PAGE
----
The meaning of names among Mediterranean Jews
Marc Eliany ©
among other possible variations depending on the country and language of the person.
The root of the name may be 'granada' or 'grant'
Prefixes attached to the root name such as (aben, iben, abi, avi, ben, bin, abou, a, aj, al, bel, i, me, m, o, wi, vi, ) denotes usually a relation to a person, i.e., the father of or the son of X, a place, i.e., a person from X, an occupation, i.e., a person who practices a specific occupation, a characteristic of a person, i.e., beautiful...
The prefixes al, el are equivalent to 'the' in English or the article 'le' in French.
In the Moroccan Berbers tradition, prefixes such as 'wi' 'vi' 'i' means usually a family relationship to X, the equivalent of Abu in Arabic, i.e., 'the father of', 'son of' a man, a tribal affiliation and so forth.In the Hebrew tradition, the prefix ‘M ‘ is an abbreviation of the word 'from.'
The root ‘grant’ may be in the English language
and may refers to a person of some accomplishment i.e., the great one. Some
Spanish/Portuguese and Moroccan Jews did settle in England but it is more likely
that the name is related to a place of origin or a type of stone. It is in all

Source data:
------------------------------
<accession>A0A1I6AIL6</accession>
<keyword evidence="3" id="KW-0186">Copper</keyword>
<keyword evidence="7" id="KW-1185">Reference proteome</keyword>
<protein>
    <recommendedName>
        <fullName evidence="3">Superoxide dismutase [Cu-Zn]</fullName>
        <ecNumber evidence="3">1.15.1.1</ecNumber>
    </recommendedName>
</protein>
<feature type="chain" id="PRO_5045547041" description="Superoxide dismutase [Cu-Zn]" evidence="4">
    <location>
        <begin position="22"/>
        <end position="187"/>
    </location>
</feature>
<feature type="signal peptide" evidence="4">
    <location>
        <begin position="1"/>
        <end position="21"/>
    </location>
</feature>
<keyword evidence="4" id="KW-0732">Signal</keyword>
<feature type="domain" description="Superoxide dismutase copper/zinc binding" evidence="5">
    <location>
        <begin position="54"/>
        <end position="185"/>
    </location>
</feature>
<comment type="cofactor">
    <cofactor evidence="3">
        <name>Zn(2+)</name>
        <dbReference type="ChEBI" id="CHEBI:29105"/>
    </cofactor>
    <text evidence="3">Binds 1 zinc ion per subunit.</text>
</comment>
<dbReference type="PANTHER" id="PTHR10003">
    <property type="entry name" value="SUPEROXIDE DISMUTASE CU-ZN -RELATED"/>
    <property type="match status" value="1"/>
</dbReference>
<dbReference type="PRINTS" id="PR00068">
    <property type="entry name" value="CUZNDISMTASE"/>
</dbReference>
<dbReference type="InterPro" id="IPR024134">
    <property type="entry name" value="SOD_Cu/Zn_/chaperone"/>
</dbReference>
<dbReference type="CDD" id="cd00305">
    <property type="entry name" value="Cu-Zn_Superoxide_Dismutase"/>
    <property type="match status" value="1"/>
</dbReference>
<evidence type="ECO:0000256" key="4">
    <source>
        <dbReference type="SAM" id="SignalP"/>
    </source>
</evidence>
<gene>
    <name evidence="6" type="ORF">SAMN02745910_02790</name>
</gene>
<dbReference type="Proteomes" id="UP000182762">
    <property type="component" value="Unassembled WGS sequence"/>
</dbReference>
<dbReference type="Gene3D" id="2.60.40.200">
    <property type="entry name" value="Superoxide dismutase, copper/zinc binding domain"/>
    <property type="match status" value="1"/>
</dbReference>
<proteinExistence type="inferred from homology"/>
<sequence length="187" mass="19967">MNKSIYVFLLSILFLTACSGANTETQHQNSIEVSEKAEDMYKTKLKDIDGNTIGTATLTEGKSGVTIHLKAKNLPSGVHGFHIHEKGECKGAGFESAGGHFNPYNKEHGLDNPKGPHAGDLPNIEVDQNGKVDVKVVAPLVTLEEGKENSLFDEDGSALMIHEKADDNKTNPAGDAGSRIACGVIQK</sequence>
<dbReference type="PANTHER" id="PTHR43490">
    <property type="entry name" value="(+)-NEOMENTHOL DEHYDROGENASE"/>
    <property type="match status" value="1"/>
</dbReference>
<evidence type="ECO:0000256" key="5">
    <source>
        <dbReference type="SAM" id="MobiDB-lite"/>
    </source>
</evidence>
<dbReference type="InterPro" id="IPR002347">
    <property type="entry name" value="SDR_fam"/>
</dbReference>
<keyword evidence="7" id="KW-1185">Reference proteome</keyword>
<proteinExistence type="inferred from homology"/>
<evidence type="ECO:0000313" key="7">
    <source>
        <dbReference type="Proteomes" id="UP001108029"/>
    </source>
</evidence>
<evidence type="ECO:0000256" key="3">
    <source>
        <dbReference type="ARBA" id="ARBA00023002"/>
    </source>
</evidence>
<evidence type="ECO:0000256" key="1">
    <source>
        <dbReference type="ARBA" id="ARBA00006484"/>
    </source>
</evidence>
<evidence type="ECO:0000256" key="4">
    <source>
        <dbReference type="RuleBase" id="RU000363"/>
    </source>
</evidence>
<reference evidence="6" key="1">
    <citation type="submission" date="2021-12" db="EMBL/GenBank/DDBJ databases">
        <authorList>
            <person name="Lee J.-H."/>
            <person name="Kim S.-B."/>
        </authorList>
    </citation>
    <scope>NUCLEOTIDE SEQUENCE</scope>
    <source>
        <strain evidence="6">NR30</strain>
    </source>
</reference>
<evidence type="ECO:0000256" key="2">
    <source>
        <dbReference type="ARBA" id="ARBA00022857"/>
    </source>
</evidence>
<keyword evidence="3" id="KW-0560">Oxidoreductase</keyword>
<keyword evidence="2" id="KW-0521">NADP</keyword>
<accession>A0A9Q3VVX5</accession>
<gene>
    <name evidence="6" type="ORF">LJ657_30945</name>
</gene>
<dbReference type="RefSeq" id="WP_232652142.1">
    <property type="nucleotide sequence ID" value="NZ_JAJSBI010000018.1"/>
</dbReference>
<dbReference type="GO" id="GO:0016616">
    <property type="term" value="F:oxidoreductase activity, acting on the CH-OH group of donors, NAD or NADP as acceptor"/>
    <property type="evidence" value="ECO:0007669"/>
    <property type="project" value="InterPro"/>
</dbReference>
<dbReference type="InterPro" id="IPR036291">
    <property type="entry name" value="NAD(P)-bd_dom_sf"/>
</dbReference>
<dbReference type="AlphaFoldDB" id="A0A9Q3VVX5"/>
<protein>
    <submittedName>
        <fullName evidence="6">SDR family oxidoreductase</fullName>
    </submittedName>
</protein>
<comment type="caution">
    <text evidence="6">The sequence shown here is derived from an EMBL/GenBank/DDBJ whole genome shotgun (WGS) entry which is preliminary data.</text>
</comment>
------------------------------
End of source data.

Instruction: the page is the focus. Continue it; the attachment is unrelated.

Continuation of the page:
likelihood a deformation of Granada.
The root ‘granada’ refers to a location or origin, i.e., the city of Granada in Spain.
The root ‘granite’ in Hebrew refers usually to a type of stone.
Esther Morguez (XXes.).Turkey. Poet. Journalist. Community leader. Author of
9 Eloul : Poésias on the Holaucost.
GRANADA Abraham ben Itshak (XIIIe-XIVes.?). Spain. Rabbi. Author of Bérit haémounah (The Alliance of Belief)
Azoulay, Hayim Yossef Shem Hagdolim (the names of the great)
AZOULAY Haïm Yossef David (Hida) (1724-1807) Chém haguédolim va’ad lahakhamim (The names of the Great Council of Sages).
Levi, J et. al. 2000 Dictionnaire biographique du monde Juif Sepharade et Mediteranean, Editions Elysee, Montreal.
Toledano, J. 1983 La saga des familles, Les juifs du Maroc et leurs noms, Editions Stavit, Tel Aviv
Laredo A. 1978 Les noms des juifs au Maroc (Madrid, 1978)